On May 30, 2020, the United States has successfully launched their "Launch America" project after nine long years, aiming to launch American astronauts to space without relying on the Russian space agency using their Soyuz rockets.

That launch signifies the start of an era where American astronauts will be sent to space through American private spacecraft. But why is the American space agency spending $90 million to send one of its astronauts to the International Space Station onboard a Russian rocket?

NASA Is Sending An Astronaut to ISS Onboard A Russian Rocket, But Why?
(Photo: Pixabay)
NASA Is Sending An Astronaut to ISS Onboard A Russian Rocket, But Why?

The Last American Astronaut on a Russian Rocket

Despite the historic event last May, thanks to SpaceX, who sent astronauts Bob Behnken and Doug Hurley to the ISS, NASA astronaut Kate Rubins is still set this week to go to the ISS from Baikonur Cosmodrome in Kazakhstan aboard the Soyuz rocket of Russia.

According to Jamie Carter of Forbes, Rubins' journey to the ISS is the final part of the existing agreement between the US and the Russian space agency to spend American astronauts to space via the Russian Soyuz spacecraft.

Astronaut Rubins is scheduled to lift-off on October 14 at 1:45 EDT (10:45 AM in Kazakhstan time) alongside cosmonauts Sergey Kud-Sverchkov and Sergey Ryzhikov of Roscosmos on the Soyuz MS-17 spacecraft, and they are set to stay at ISS for six months to complete their mission, according to NASA.

This will be the last time NASA will be paying the Russian space agency $90 million for a seat in the Soyuz rocket with the commercial crew capability that has become operational this year.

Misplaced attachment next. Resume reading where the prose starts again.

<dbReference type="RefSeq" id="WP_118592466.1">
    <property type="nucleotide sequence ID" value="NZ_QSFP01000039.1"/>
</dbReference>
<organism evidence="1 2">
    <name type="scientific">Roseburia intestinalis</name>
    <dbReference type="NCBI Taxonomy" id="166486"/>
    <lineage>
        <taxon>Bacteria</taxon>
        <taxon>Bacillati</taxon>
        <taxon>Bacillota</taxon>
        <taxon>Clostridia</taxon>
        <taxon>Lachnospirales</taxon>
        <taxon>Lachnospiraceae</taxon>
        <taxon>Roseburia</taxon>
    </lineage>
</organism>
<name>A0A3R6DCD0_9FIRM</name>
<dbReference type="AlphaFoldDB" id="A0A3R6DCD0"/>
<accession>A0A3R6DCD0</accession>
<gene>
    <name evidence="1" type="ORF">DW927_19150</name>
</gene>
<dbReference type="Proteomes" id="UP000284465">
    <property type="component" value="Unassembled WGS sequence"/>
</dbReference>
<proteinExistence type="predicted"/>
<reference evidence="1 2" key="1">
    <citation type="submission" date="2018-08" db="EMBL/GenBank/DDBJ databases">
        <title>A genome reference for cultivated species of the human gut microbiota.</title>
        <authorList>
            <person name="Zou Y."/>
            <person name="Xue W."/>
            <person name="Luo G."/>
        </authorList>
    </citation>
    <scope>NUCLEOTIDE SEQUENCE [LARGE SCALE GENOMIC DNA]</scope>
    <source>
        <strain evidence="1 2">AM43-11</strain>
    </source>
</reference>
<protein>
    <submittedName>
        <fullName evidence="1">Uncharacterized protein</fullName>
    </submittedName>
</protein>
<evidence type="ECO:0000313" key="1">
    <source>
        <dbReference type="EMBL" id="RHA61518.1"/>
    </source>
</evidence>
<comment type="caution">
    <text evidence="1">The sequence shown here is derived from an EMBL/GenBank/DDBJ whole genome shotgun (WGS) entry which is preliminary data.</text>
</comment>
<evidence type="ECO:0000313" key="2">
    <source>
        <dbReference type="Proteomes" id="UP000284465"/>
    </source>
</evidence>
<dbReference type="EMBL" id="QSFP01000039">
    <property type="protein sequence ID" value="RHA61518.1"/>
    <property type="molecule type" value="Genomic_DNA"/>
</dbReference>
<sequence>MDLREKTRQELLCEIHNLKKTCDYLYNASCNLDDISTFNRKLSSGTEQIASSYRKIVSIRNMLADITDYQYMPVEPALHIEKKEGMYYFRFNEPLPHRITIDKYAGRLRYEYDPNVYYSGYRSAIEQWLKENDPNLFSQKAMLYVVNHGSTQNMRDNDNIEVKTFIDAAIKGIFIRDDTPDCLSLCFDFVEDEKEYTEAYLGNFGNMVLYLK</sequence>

"As the U.S. commercial crew capability becomes operational, astronauts and cosmonauts should resume flying together on our respective spacecraft, consistent with past practice," according to a statement from NASA.

According to Forbes, NASA has paid $90,252,905.69 to procure one seat in the Russian rocket, including the costs for training, preparation for launch, flight operations, landing, and crew rescue services.

On the other hand, NASA said that cosmonauts might soon be flying with astronauts aboard the SpaceX spacecraft as the two countries' space agencies are already in talks to make sure that at least one US and Russian crew member is present in the ISS at any one time.

It would be practical and beneficial to both countries to fly in mixed crews as it would increase the probability that crew members from the two countries are present in the space station to conduct critical experiments; plus, it is much safer as well.

Although NASA will no longer be paying millions of dollars to Russia for a seat on their rocket, it is expected that in the future, cosmonauts will be onboard SpaceX missions and NASA astronauts on Soyuz missions as well.

Read Also: SpaceX Crew Dragon Undocks From the ISS

Space Toilet

Astronaut Kate Rubins was assigned a six-month mission as a flight engineer on ISS and a member of the Expedition 63/64 crew. She will take part in a myriad of space experiments that includes testing NASA's new space toilet, which was delivered earlier this month to the space station on a cargo resupply mission.

The Universal Waste Management System (UWMS) is designed with a Urine Transfer System that is smaller than the previous toilet and furthers waste management and storage. UWMS is intended for more crew members and future missions to the Moon and Mars.

NASA said that the astronauts would get to use the new space toilet to test it out.

Read More: Crew Dragon: Bob Behnken's Vivid Account of Returning to Earth

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